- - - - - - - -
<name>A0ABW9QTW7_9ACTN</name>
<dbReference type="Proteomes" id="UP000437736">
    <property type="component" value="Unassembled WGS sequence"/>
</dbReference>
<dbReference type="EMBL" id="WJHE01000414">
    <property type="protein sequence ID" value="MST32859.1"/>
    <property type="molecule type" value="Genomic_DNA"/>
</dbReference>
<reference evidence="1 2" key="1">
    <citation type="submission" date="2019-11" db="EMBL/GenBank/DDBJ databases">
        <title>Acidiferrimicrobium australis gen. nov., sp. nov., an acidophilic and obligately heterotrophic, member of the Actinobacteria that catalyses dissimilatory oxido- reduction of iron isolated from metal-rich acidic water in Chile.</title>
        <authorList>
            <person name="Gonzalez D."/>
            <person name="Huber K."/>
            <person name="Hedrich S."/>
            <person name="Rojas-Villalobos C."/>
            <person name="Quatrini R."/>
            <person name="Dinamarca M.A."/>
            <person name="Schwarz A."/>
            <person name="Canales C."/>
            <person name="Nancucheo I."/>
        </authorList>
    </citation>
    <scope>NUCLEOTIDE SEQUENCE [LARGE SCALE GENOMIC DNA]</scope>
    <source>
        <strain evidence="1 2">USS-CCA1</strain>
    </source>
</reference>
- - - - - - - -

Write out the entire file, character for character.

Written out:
<name>A0ABW9QTW7_9ACTN</name>
<dbReference type="Proteomes" id="UP000437736">
    <property type="component" value="Unassembled WGS sequence"/>
</dbReference>
<dbReference type="EMBL" id="WJHE01000414">
    <property type="protein sequence ID" value="MST32859.1"/>
    <property type="molecule type" value="Genomic_DNA"/>
</dbReference>
<reference evidence="1 2" key="1">
    <citation type="submission" date="2019-11" db="EMBL/GenBank/DDBJ databases">
        <title>Acidiferrimicrobium australis gen. nov., sp. nov., an acidophilic and obligately heterotrophic, member of the Actinobacteria that catalyses dissimilatory oxido- reduction of iron isolated from metal-rich acidic water in Chile.</title>
        <authorList>
            <person name="Gonzalez D."/>
            <person name="Huber K."/>
            <person name="Hedrich S."/>
            <person name="Rojas-Villalobos C."/>
            <person name="Quatrini R."/>
            <person name="Dinamarca M.A."/>
            <person name="Schwarz A."/>
            <person name="Canales C."/>
            <person name="Nancucheo I."/>
        </authorList>
    </citation>
    <scope>NUCLEOTIDE SEQUENCE [LARGE SCALE GENOMIC DNA]</scope>
    <source>
        <strain evidence="1 2">USS-CCA1</strain>
    </source>
</reference>